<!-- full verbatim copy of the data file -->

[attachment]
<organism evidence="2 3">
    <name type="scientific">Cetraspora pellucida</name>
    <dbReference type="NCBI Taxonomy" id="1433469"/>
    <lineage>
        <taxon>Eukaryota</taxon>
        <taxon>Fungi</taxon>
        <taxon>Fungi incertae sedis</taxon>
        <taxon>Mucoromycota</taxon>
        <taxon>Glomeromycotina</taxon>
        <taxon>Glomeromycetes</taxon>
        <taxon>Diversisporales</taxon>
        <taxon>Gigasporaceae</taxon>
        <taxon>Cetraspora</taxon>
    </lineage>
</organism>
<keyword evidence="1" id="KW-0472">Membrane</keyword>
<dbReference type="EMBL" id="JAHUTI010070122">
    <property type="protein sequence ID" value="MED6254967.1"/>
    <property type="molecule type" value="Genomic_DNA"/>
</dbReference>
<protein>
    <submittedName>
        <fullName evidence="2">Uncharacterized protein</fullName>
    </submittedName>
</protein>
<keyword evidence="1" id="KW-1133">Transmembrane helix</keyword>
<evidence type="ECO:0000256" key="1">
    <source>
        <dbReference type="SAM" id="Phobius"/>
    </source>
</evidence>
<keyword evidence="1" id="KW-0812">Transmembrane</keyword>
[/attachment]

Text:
<organism evidence="2 3">
    <name type="scientific">Cetraspora pellucida</name>
    <dbReference type="NCBI Taxonomy" id="1433469"/>
    <lineage>
        <taxon>Eukaryota</taxon>
        <taxon>Fungi</taxon>
        <taxon>Fungi incertae sedis</taxon>
        <taxon>Mucoromycota</taxon>
        <taxon>Glomeromycotina</taxon>
        <taxon>Glomeromycetes</taxon>
        <taxon>Diversisporales</taxon>
        <taxon>Gigasporaceae</taxon>
        <taxon>Cetraspora</taxon>
    </lineage>
</organism>
<keyword evidence="1" id="KW-0472">Membrane</keyword>
<dbReference type="EMBL" id="JAHUTI010070122">
    <property type="protein sequence ID" value="MED6254967.1"/>
    <property type="molecule type" value="Genomic_DNA"/>
</dbReference>
<protein>
    <submittedName>
        <fullName evidence="2">Uncharacterized protein</fullName>
    </submittedName>
</protein>
<keyword evidence="1" id="KW-1133">Transmembrane helix</keyword>
<evidence type="ECO:0000256" key="1">
    <source>
        <dbReference type="SAM" id="Phobius"/>
    </source>
</evidence>
<keyword evidence="1" id="KW-0812">Transmembrane</keyword>